Highly realistic toy guns, computer and video games of mass destruction, and soldier action figures are some of the most popular items in toy stores today. Do these war and weapon toys promote violence and aggression in children?
There is no longer any debate within the scientific community about the effects on children of media violence. Exposure to violent video games and other forms of media violence constitutes a significant risk factor for later aggressive and violent behavior. Non-violent video games, on the other hand, are comparable to other imaginative play..
We know that watching media violence can make children more violent, but what about their spontaneous play? Even when they’re not exposed to media violence, children have a natural impulse to brandish weapons as a way of expressing themselves. Many children go through a fascination with guns, swords, or knives, usually around age two or three, when they are beginning to develop a self-identity. The play weapons they construct out of sticks, blocks, or even bananas allow them to practice asserting some power and control over a big world.
Censuring play weapons in the name of nonviolence may be worse than allowing them. Children’s interest in weapons is usually much more innocent than what adults read into it as they are readily able to distinguish between make-believe play and real violence.
Nancy Carlsson-Paige and Diane Levin, authors of The War Play Dilemma: What Every Parent and Teacher Needs to Know, say that homemade weapons go back to being sticks or blocks when children are finished play-fighting with them, while toys such as action figures or guns remain a constant invitation to violent play.
Research shows that it’s not the kids who are interested in toy weapons who become violent, however. Rather, the children who are more likely to use real guns as adults:
- grow up in households where guns are used,
- live in areas where guns are part of the youth culture
- feel estranged and alone
According to Gerard Jones, author of Killing Monsters: Why Children Need Fantasy, Super Heroes, and Make-Believe Violence,
“the antidote to the epidemic of violence is interested, involved adults who affirm a child’s fantasies, model nonaggressive behavior, and mentor a child’s skills and interests.”
Although you cannot prevent your children from making play weapons, you can lay down some ground rules regarding their use–such as not using them to hurt animals, each other, or any living thing. Here are some other suggestions:
- Engage with your child in dialogue about their play. Ask him questions like, “What are you playing?” Try to see his play for his point of view.
- Encourage imaginative rather than imitative weapons play. Imaginative play is initiated by the child, who is in control and brings to her play issues she needs to resolve; it is essential to a child’s healthy growth and development. Imitative play, on the other hand, is play in which a child imitates a character she has seen on TV or plays with characters whose roles have been defined by others, like action figures.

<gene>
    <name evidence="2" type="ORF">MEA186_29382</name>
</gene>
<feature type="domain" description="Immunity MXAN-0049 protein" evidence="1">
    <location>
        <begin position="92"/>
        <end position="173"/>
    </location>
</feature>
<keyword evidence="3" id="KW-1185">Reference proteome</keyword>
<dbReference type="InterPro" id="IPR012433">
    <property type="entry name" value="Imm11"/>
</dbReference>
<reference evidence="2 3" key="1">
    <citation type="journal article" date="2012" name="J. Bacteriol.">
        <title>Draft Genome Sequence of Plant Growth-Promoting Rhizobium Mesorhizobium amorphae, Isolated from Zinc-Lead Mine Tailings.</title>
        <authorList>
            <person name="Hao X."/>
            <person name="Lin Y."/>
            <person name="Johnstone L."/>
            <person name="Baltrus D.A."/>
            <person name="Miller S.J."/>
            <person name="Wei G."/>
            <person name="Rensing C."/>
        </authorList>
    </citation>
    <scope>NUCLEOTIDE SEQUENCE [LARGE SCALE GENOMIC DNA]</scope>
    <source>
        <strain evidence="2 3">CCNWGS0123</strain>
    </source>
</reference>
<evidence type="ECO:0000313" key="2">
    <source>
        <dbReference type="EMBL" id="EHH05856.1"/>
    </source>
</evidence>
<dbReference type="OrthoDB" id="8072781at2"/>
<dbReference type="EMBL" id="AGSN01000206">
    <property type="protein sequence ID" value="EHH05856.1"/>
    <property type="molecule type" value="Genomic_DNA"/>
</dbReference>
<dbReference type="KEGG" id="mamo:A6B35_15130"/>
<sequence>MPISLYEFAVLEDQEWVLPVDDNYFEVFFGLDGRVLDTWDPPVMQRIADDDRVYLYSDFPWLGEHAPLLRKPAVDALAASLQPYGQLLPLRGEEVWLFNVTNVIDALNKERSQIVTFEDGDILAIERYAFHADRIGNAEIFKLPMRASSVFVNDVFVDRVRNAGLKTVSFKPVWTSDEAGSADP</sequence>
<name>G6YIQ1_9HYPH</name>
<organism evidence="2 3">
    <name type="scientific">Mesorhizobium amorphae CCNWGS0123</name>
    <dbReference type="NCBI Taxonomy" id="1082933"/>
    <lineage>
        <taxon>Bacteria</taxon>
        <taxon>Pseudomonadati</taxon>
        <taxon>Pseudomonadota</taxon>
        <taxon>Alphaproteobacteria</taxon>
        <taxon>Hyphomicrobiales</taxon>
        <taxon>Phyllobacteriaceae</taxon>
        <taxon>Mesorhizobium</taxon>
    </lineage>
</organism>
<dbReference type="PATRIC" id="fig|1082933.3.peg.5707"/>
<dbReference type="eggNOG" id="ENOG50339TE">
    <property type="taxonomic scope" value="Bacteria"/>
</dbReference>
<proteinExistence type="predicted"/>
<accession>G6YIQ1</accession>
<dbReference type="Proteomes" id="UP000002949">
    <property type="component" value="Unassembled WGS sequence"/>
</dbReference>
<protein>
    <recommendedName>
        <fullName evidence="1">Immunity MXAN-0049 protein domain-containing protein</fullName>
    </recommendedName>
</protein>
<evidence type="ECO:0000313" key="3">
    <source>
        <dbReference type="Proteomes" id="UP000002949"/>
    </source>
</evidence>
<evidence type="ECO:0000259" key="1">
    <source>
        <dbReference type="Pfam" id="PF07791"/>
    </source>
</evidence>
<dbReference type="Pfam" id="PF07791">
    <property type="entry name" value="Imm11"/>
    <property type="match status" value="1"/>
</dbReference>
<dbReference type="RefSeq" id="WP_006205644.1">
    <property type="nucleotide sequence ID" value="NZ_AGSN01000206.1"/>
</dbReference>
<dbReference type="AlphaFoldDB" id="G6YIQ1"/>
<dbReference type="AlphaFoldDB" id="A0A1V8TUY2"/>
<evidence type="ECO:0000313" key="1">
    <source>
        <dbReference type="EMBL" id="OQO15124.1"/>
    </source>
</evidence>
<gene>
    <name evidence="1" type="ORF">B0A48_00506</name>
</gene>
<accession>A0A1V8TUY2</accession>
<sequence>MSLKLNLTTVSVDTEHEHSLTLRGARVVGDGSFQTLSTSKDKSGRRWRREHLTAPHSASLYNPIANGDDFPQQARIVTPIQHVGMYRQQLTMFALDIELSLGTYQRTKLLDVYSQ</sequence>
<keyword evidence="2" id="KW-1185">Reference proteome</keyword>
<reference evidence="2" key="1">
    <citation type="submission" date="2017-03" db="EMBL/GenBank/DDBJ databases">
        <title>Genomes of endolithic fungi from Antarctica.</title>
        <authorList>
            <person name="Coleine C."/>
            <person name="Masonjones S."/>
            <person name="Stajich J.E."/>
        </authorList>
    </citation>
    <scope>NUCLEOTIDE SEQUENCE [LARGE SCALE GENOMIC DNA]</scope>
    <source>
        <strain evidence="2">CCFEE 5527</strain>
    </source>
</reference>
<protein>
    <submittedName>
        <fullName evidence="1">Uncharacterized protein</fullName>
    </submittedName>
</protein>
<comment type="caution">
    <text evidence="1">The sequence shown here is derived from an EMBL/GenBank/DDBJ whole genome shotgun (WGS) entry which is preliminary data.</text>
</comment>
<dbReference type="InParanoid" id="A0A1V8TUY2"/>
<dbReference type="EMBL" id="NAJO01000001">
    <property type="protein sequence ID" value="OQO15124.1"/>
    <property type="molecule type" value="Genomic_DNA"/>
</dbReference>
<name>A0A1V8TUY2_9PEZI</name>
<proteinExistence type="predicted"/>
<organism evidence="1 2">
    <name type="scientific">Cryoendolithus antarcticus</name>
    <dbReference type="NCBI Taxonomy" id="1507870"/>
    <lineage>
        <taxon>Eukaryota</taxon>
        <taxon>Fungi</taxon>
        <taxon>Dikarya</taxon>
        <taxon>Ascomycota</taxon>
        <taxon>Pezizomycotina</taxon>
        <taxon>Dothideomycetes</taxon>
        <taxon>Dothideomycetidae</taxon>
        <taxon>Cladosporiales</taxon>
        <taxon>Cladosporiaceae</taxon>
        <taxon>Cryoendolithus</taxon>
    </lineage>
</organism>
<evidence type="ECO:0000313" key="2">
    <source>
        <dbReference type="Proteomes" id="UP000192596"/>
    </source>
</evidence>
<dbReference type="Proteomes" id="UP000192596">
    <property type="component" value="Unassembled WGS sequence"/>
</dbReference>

- Nourish your child’s imagination with tales of castles, knights, and swords if he is interested in play weapons. You could channel a persistent interest in weapons into a positive outlet, like fencing, archery, or martial arts.
Understand that for young children, who often feel small and powerless, playing with weapons can make them feel strong and in control. Mock battles, and sword fights teach self-limiting behavior, and play wrestling is a very effective socialization technique because it teaches limits and holding back.
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I once told my son why I was worried about his playing with GI Joes, and he said to me earnestly, “Mom, I’m not into war.” Here’s another mother’s story (Marilyn Kaggen, “Badoom!,” Mothering, Fall 1990).
I hate violence, am terrified of guns, and see war as a childish, ineffectual, and largely male response to conflict. I’m an unconditional pacifist.
My son, however, is not. At nine months he crashed his trucks, and at 15 months he added the staccato effects of a battlefield. At two, he “badoom!ed” with guns fashioned from Legos, Tinkertoys, and blocks. My stomach sank with each badoom, and I pontificated endlessly on the dangers of guns, to which he replied, “But Mama, it’s only make-believe.”
I have come to believe that it is okay to let my son, who is now four and is not at all violent or aggressive toward his playmates, enjoy weapons. And I felt much better about things when I overheard this backseat conversation between him and a seven-year-old friend:
“Maybe I’ll get to fight in a war with rifles like yours!”
“But real wars are terrible,” replied his friend. “You could get killed. If one side threw out their guns, and then the other side did, there wouldn’t be any more wars.”
Peggy O’Mara is the editor and publisher of peggyomara.com. She founded Mothering.com in 1995 and was its editor-in chief until 2012. She was the editor and publisher of Mothering Magazine from 1980 to 2011. The author of Having a Baby Naturally; Natural Family Living; The Way Back Home; and A Quiet Place, Peggy has conducted workshops at Omega Institute, Esalen, La Leche League, and Bioneers. She is the mother of four and grandmother of two.